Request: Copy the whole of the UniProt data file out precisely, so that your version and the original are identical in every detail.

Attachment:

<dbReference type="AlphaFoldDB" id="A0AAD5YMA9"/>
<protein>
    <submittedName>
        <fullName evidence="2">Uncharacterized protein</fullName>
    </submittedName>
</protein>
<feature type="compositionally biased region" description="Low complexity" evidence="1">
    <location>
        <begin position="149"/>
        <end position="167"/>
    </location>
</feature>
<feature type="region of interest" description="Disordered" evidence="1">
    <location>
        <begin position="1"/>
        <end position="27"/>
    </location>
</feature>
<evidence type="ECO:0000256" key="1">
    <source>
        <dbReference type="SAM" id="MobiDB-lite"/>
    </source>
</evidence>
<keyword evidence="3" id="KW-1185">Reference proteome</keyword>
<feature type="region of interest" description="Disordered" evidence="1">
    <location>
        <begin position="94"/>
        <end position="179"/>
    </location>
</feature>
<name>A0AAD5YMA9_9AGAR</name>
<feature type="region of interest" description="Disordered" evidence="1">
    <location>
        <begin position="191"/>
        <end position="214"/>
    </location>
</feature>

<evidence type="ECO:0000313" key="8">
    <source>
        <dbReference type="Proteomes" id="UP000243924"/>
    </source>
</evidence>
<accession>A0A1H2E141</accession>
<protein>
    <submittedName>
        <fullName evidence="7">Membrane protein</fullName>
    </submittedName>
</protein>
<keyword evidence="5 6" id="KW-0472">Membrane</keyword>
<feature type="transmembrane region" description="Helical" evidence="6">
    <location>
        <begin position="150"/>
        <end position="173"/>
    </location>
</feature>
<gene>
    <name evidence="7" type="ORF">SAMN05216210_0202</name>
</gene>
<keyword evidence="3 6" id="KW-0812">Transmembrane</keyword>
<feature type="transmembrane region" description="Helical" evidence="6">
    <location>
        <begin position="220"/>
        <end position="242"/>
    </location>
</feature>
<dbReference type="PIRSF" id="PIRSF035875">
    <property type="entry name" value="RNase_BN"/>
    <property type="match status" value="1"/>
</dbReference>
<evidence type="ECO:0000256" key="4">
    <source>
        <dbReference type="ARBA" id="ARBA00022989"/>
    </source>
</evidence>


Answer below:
<dbReference type="AlphaFoldDB" id="A0AAD5YMA9"/>
<protein>
    <submittedName>
        <fullName evidence="2">Uncharacterized protein</fullName>
    </submittedName>
</protein>
<feature type="compositionally biased region" description="Low complexity" evidence="1">
    <location>
        <begin position="149"/>
        <end position="167"/>
    </location>
</feature>
<feature type="region of interest" description="Disordered" evidence="1">
    <location>
        <begin position="1"/>
        <end position="27"/>
    </location>
</feature>
<evidence type="ECO:0000256" key="1">
    <source>
        <dbReference type="SAM" id="MobiDB-lite"/>
    </source>
</evidence>
<keyword evidence="3" id="KW-1185">Reference proteome</keyword>
<feature type="region of interest" description="Disordered" evidence="1">
    <location>
        <begin position="94"/>
        <end position="179"/>
    </location>
</feature>
<name>A0AAD5YMA9_9AGAR</name>
<feature type="region of interest" description="Disordered" evidence="1">
    <location>
        <begin position="191"/>
        <end position="214"/>
    </location>
</feature>

<evidence type="ECO:0000313" key="8">
    <source>
        <dbReference type="Proteomes" id="UP000243924"/>
    </source>
</evidence>
<accession>A0A1H2E141</accession>
<protein>
    <submittedName>
        <fullName evidence="7">Membrane protein</fullName>
    </submittedName>
</protein>
<keyword evidence="5 6" id="KW-0472">Membrane</keyword>
<feature type="transmembrane region" description="Helical" evidence="6">
    <location>
        <begin position="150"/>
        <end position="173"/>
    </location>
</feature>
<gene>
    <name evidence="7" type="ORF">SAMN05216210_0202</name>
</gene>
<keyword evidence="3 6" id="KW-0812">Transmembrane</keyword>
<feature type="transmembrane region" description="Helical" evidence="6">
    <location>
        <begin position="220"/>
        <end position="242"/>
    </location>
</feature>
<dbReference type="PIRSF" id="PIRSF035875">
    <property type="entry name" value="RNase_BN"/>
    <property type="match status" value="1"/>
</dbReference>
<evidence type="ECO:0000256" key="4">
    <source>
        <dbReference type="ARBA" id="ARBA00022989"/>
    </source>
</evidence>